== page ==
U.S. Rep. John Olver, an Amherst resident and former University of Massachusetts professor who’s served in Congress for the past 20 years, announced yesterday that he would retire from his post at the end of his term in 2012 – a move that could shake up the drawing of congressional districts in Massachusetts as the state prepares to cut one of its sectors in redistricting measures.
Olver, D-District 1, said in a statement yesterday that while he had previously stated that he intended to serve in the U.S. House beyond the end of his current term, he decided to retire because of family matters.
“Last December, I announced that I intended to seek to continue my congressional service beyond 2012,” said Olver, 75, in the statement. “Over the past six months, circumstances within my family have substantially changed, and I now find I must reconsider my earlier decision.”
Olver, whose wife was diagnosed with cancer earlier this year, did not respond to an interview request last night and was not expected to release any further comment or statement to the media yesterday, an official at his office in Washington said last night.
A number of elected officials on both local and national political scenes, however, issued statements praising the 11-term congressman’s work after the news of his retirement was divulged yesterday.
“John Olver has proudly served the people of Massachusetts for over forty years,” said President Barack Obama in a statement last night. “He has fought tirelessly for a cleaner environment, modern infrastructure, more affordable housing, and more accessible health care. Michelle and I join the people of Massachusetts in thanking Congressman Olver for his service, and we wish John, his wife Rose, and daughter Martha the very best in the future.”
Gov. Deval Patrick and Sen. John Kerry also issued statements lauding Olver’s work in politics.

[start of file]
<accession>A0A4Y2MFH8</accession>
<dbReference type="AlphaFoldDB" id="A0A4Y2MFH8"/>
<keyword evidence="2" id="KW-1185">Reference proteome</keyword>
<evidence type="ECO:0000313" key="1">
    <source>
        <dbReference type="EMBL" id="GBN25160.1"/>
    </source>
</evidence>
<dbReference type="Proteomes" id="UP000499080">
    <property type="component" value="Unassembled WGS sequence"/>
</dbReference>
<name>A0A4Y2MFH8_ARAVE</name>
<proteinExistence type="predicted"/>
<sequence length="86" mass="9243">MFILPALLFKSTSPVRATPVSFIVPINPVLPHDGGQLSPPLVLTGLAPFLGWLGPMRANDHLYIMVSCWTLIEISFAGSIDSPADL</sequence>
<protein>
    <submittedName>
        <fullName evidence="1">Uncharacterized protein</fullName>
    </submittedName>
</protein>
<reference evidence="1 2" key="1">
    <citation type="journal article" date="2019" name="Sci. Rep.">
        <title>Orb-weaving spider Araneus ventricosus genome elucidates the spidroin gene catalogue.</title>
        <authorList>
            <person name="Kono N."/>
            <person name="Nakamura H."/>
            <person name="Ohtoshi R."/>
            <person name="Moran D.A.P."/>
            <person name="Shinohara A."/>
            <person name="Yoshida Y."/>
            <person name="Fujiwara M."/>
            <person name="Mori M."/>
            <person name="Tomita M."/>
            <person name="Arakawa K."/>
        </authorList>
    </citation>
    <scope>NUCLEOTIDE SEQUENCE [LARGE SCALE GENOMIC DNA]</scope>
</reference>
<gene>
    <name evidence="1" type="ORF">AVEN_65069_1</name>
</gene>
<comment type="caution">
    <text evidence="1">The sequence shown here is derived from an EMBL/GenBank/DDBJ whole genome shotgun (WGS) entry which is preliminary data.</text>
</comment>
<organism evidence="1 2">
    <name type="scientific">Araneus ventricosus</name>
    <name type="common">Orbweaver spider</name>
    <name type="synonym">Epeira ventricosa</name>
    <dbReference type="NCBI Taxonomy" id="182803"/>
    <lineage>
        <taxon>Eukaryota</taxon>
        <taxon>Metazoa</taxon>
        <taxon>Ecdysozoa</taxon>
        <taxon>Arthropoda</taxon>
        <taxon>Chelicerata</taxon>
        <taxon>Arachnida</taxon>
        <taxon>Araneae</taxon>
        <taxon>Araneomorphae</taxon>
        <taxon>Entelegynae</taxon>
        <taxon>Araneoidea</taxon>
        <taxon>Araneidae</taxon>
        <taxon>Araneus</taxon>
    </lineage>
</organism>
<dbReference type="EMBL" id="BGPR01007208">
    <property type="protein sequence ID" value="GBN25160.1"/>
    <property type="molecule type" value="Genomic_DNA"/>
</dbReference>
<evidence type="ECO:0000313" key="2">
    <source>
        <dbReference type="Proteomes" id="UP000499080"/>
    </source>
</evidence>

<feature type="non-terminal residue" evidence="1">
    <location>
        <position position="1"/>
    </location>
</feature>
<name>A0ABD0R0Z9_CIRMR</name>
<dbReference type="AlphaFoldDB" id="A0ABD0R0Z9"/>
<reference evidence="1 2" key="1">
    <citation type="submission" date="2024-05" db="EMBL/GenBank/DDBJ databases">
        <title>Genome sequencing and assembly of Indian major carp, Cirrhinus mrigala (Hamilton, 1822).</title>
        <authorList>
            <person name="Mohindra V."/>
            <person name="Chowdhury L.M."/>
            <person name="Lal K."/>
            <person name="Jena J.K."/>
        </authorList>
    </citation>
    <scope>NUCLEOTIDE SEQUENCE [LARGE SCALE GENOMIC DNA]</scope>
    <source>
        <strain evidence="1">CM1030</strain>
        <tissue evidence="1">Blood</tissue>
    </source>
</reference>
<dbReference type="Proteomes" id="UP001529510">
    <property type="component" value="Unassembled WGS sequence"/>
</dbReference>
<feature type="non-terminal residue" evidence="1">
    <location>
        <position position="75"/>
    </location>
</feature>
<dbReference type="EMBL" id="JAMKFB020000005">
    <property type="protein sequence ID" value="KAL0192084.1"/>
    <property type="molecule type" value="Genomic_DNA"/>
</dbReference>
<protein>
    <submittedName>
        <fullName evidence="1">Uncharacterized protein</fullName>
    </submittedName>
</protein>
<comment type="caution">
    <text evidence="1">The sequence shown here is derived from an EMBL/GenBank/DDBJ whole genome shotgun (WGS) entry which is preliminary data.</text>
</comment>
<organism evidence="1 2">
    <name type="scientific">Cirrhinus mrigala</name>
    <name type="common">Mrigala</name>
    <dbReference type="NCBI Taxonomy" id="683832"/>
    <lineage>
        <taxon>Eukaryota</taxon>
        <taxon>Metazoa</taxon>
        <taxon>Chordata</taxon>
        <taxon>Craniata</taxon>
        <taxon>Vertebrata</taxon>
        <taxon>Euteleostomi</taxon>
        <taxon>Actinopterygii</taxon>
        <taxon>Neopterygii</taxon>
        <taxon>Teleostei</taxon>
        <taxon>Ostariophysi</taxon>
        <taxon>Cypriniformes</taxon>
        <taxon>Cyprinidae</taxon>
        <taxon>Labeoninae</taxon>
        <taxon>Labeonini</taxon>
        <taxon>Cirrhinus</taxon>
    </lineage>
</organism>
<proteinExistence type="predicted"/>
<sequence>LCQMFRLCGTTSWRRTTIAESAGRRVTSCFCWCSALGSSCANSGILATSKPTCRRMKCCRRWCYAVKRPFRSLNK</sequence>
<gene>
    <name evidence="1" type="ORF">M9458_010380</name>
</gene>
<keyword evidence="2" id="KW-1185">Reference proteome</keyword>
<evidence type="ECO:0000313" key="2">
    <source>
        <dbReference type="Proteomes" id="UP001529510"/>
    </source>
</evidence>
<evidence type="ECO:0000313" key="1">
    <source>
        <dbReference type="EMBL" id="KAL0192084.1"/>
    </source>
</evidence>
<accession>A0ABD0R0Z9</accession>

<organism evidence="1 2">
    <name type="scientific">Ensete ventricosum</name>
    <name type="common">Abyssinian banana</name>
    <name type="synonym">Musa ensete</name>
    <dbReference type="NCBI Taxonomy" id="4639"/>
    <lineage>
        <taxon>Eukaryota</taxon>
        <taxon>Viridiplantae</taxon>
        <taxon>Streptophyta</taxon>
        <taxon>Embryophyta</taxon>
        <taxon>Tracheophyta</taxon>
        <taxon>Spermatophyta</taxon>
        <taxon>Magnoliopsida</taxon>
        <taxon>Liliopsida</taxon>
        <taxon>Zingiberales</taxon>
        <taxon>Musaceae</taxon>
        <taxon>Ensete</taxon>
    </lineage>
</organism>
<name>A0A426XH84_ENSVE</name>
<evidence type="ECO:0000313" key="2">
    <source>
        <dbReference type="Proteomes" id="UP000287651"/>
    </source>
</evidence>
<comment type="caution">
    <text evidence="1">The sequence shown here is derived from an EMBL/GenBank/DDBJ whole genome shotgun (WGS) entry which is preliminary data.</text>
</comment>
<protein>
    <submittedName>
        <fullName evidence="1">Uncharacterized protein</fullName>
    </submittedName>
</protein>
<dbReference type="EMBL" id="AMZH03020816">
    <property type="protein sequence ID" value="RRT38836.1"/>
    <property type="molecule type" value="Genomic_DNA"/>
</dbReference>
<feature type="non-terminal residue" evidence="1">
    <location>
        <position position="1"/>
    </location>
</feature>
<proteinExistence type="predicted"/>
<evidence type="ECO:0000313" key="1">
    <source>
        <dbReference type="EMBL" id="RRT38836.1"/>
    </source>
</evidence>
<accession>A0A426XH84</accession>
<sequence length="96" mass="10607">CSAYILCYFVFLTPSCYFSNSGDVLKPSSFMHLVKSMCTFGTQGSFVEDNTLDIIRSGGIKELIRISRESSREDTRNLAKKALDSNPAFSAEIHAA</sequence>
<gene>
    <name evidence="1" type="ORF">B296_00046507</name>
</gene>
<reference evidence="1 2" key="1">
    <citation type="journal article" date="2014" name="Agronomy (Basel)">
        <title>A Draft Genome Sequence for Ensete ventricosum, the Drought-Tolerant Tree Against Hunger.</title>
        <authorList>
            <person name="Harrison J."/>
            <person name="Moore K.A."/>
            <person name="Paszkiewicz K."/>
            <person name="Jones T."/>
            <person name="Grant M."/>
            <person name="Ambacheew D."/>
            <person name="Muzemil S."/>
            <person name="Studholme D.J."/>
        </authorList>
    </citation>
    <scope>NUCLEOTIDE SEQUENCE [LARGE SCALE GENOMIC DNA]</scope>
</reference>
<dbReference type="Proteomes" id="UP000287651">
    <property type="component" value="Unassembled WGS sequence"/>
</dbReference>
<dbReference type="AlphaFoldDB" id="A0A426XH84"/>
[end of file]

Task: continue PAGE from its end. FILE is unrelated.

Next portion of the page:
“Throughout his career, John Olver has served as a bastion of support for his constituents, friends and family in western Massachusetts,” said Patrick in a statement. “While his leadership in Congress will be missed, I know that his advocacy and passion for public service will continue, and Diane and I wish him the best.”
“My friend and longtime colleague John Olver is a quiet man who lets his large accomplishments speak for him,” added Kerry in his statement. “He’s a public servant of principle who has served western Massachusetts with great skill and deep passions belied by his unassuming and humble demeanor. All of those qualities are a great credit to this remarkable public servant. He’s been a congressional workhorse with the heart of an Amherst activist.”
But the news of Olver’s impending retirement could have a substantial impact in ongoing congressional redistricting measures in the state. The Commonwealth will lose one of its 10 congressional seats by the next election cycle due to a lull in population growth in the state compared to other parts of the country.
A local state representative interviewed last night said that while she didn’t know to what extent the news of Olver’s retirement would have on redistricting plans, it would certainly shake things up.
“I have no idea [what impact it will have], but it certainly is going to have an impact,” said state Rep. Ellen Story, D-Amherst, in a phone interview from her Amherst home last night. “Ideally, you have someone retire, so you don’t have congressmen running against each other.”